In November, Sunlight was invited to a meeting in the U.S. Senate to talk about the trends we were seeing in government transparency and technology, including social media, campaign finance, foreign influence campaigns, and proposals to address them.
Here’s what we told them: winter is here.
(Just kidding. While there are likely Game of Thrones fans on the hill, we didn’t bet on this reference to the Long Winter going over much better than using the R+L=J fan theory as a metaphor for how information moves through networked societies.)
What we did highlight is that we’re at a societal inflection point. Trust in institutions is at historic lows. Americans view U.S. government as more corrupt than a year ago. Adding more sunshine to the First Family’s conflicts of interest that have led Americans to view the White House as corrupt is necessary, but insufficient.
Systemic fixes for systemic problems are necessary, from strengthening federal ethics laws to reforming the campaign finance system to ending gerrymandering. None of that is going to get done in 2017, but here’s some ideas that we suggested thinking about next year.
We need a public beneficial ownership registry in the United States.
Obfuscation of who owns which corporate entities enables corruption, not accountability. The public, press, regulators, watchdogs and Congress can follow the money and oversee need systemic fixes.
We need to close the online disclosure gap.
The Honest Ads Act that we helped draft would be a necessary but woefully insufficient step towards transparency and accountability for online ads, if enacted. While some of the tech companies that operate social media platforms came to DC to testify are modeling their approach to transparency on it, not all of them were at the table. If Snapchat hosts ephemeral political ads, there should be a public file of them. Telecom companies that will be serving geolocated, personalized ads to smartphones are even more under the radar. Companies that continue to allow bots – automated accounts – will also need to consider how well they cohabit with democratic discourse, perhaps by adding a registry with disclaimers and disclosures.
It’s time to consider reforms to the Foreign Agents Registration Act, including modernizing data collection and disclosure at FARA.gov. Eventually, a unique identifier for each registered foreign agent served through an API so that it could be associated with that individual’s activity elsewhere, perhaps linked to a disclaimer icon.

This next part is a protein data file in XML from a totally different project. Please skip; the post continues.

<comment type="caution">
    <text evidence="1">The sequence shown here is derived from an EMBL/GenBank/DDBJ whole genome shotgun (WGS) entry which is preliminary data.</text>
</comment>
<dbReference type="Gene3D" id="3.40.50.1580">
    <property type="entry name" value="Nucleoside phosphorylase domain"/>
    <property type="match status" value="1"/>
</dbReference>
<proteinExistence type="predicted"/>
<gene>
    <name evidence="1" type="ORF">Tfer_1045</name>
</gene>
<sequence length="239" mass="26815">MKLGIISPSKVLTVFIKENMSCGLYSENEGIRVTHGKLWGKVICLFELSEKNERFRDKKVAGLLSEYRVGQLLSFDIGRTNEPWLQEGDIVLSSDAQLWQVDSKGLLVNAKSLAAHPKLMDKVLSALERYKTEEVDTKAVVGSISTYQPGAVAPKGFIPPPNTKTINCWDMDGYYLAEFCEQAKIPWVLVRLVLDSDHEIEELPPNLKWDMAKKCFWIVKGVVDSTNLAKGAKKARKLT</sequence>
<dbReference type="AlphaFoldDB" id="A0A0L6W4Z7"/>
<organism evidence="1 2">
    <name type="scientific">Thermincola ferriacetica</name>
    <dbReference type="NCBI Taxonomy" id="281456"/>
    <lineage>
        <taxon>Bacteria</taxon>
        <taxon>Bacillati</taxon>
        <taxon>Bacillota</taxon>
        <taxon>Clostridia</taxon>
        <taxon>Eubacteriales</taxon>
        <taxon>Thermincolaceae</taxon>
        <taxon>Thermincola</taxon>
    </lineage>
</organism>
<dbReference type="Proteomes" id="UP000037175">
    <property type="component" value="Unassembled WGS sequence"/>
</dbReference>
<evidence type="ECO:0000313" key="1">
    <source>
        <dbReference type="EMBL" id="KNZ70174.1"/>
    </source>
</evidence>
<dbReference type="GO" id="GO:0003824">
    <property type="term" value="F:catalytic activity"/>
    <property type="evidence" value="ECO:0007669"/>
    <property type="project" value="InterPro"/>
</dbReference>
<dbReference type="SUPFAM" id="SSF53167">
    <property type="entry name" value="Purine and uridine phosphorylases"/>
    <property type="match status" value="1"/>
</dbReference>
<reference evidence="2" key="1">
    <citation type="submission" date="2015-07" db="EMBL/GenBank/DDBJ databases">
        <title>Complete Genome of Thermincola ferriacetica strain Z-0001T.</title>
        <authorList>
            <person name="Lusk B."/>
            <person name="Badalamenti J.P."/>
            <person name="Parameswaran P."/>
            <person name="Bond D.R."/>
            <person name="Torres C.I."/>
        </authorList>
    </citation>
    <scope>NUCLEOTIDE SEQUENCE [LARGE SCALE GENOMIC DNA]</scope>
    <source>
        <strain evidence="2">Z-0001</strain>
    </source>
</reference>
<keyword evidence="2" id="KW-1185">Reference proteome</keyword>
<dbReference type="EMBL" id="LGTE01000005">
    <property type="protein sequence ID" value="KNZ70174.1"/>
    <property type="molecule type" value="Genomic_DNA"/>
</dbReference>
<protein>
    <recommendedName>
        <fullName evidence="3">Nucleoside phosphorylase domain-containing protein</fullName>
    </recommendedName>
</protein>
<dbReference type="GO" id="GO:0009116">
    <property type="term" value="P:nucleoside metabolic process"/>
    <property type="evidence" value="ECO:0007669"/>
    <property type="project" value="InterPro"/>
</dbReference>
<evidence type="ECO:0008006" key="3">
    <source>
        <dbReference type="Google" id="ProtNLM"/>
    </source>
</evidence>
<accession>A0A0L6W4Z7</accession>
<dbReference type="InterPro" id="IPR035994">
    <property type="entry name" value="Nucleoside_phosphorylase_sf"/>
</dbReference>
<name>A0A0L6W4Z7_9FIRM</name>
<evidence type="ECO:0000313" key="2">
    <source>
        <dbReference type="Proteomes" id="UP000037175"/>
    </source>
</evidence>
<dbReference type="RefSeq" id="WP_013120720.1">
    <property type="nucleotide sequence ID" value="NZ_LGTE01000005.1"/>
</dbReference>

We need to find better ways to build trust and empathy into communications systems. Smartphones, social media, automation, and data creation and analysis each represent major shifts in how and where humans create, access and share information.
When combined, these technologies create immense opportunities and challenges to improve services and good governance, and to destroy social cohesion and erode democratic norms.
Disinformation, misinformation and state-sponsored or corporate-funded propaganda aren’t new phenomena. Intentionally falsified reports published on social media platforms at planetary scale with the intent to profit or to influence elections are more novel.
Publishers that use the term “fake news” for anything but intentionally falsified posts are contributing to erosion of public trust in journalism propagated by forces in society that benefit from casting doubt on reporting. When a President of the United States uses the term to attempt to delegitimize journalism that holds him to account, these principles and our commitment to them is eroded, with damaging effects for journalists around the globe.
By contrast, “real news” — verified, contextualized journalism that’s reported and published using ethics guidelines — is the best antidote for false ads and disprovably false statements by elected leaders and public officials.
When governments try to act as the arbiter of truth, however, they tend to create more problems than they solve. When search engines and social media platforms weigh the trust associated with different publications in their automated display decisions, the public can be better informed. Integrating third-party fact checking into these platforms can increase friction around sharing that usefully damps unverified rumors and untrustworthy outlets.
Here’s hoping we can all find ways to be better neighbors and citizens in the new year. Our governments will only be as good as we make them, together.